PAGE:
3. Little Nellie the Wallis Flying Machine
No list of Bond vehicles would be complete without Little Nellie, the tiny Autogyro flying machine seen in You Only Live Twice (1967). Designed by British Inventor Ken Wallis. It might look cute and cuddly, but Little Nellie packed quite a punch, with built-in flame guns, aerial mines, rocket launchers, air-to-air missiles and mounted machine guns all available to Sean Connery’s Bond when he finds himself pursued by five helicopters. There was only one winner in that battle of course! In real life, the plane was not retired after its appearance in the film and Wallis still piloted it for many years, even flying it over Scotland looking for evidence of the famous Loch Ness Monster.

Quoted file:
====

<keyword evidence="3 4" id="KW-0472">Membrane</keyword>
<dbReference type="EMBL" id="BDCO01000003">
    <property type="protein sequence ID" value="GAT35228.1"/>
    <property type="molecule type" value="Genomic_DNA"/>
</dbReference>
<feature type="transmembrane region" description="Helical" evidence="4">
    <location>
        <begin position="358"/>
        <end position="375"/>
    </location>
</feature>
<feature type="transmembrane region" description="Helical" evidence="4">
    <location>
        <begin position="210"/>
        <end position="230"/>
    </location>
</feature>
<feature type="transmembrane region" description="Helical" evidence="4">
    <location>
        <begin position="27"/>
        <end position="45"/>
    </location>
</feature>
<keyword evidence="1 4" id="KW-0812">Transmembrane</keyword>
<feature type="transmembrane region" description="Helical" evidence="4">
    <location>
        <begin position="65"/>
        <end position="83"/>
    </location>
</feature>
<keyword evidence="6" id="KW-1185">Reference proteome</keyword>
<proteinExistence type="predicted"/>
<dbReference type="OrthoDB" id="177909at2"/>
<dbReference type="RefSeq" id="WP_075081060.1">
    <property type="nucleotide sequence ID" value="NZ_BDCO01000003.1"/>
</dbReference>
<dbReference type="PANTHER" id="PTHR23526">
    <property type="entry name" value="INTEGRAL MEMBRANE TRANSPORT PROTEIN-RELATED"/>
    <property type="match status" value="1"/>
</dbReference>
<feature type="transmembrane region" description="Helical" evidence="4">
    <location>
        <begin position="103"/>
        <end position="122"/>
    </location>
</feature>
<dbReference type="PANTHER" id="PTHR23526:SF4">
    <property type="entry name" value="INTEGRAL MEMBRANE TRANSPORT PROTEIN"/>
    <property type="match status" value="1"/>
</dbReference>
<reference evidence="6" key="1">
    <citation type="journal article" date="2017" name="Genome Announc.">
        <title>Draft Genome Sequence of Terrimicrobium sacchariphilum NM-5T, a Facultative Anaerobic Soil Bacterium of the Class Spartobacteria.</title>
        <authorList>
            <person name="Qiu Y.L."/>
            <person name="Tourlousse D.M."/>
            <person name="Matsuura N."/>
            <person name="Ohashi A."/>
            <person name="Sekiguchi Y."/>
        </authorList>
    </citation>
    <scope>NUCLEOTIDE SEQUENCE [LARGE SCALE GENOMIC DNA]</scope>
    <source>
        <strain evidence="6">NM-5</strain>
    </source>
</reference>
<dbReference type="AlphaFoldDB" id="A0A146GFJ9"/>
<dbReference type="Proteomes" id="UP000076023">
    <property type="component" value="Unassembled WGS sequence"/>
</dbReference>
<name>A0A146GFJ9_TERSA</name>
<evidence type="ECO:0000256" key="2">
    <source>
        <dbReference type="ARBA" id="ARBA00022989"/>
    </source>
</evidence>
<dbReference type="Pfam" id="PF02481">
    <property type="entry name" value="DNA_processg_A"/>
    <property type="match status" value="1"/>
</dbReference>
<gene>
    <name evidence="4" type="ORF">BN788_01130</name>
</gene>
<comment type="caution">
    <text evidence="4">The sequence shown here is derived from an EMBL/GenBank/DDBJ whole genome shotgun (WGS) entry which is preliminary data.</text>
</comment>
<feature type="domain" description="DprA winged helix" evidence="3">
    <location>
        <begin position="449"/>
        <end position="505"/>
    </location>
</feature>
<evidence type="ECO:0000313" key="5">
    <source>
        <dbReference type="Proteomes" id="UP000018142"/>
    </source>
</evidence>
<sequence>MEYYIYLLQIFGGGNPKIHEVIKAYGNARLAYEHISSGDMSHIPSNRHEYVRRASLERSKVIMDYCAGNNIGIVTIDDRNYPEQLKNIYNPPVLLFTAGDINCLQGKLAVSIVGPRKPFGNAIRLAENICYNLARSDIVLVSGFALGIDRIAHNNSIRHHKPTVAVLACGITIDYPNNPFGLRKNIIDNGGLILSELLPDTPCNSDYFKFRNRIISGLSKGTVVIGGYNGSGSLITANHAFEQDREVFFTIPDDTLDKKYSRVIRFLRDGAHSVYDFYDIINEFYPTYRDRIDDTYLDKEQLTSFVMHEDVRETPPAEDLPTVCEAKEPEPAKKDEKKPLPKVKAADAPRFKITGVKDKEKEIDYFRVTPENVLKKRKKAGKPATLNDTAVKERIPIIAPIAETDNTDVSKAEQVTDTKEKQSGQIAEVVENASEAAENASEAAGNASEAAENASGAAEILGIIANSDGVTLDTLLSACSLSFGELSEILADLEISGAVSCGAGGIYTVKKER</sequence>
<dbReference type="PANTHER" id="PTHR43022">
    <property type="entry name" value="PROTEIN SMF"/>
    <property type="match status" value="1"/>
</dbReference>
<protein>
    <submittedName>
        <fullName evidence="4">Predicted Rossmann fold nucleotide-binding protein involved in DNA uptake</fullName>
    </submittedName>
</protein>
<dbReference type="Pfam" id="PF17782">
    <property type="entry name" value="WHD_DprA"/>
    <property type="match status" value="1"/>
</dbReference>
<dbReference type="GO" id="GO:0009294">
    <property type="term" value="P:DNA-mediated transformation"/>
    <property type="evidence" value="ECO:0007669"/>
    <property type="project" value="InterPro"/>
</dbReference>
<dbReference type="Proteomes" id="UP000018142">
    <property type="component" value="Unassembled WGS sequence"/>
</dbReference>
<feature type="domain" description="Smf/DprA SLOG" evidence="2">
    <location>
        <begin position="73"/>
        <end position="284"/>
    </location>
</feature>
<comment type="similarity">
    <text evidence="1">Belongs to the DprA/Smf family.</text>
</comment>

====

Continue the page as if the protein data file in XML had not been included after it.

4. Citroën 2CV
The Citroën 2CV is an icon in its own right. Models were produced consistently between 1948 and 1990 and it was much loved for its unique appearance, including its rolled up, canvas sun roof that inspired its nickname ‘the umbrella on wheels’ and prominent back wheel arches. Bond drove a yellow version in For Your Eyes Only (1981). It wasn’t his own car, so it didn’t have any gadgets, meaning he had to use his own driving skills to evade the bad guys after taking over the wheel from love interest Melina Havelock. That’s not before it takes a famous jump off the road (as pictured) however!
5. Glastron CT150 Speedboat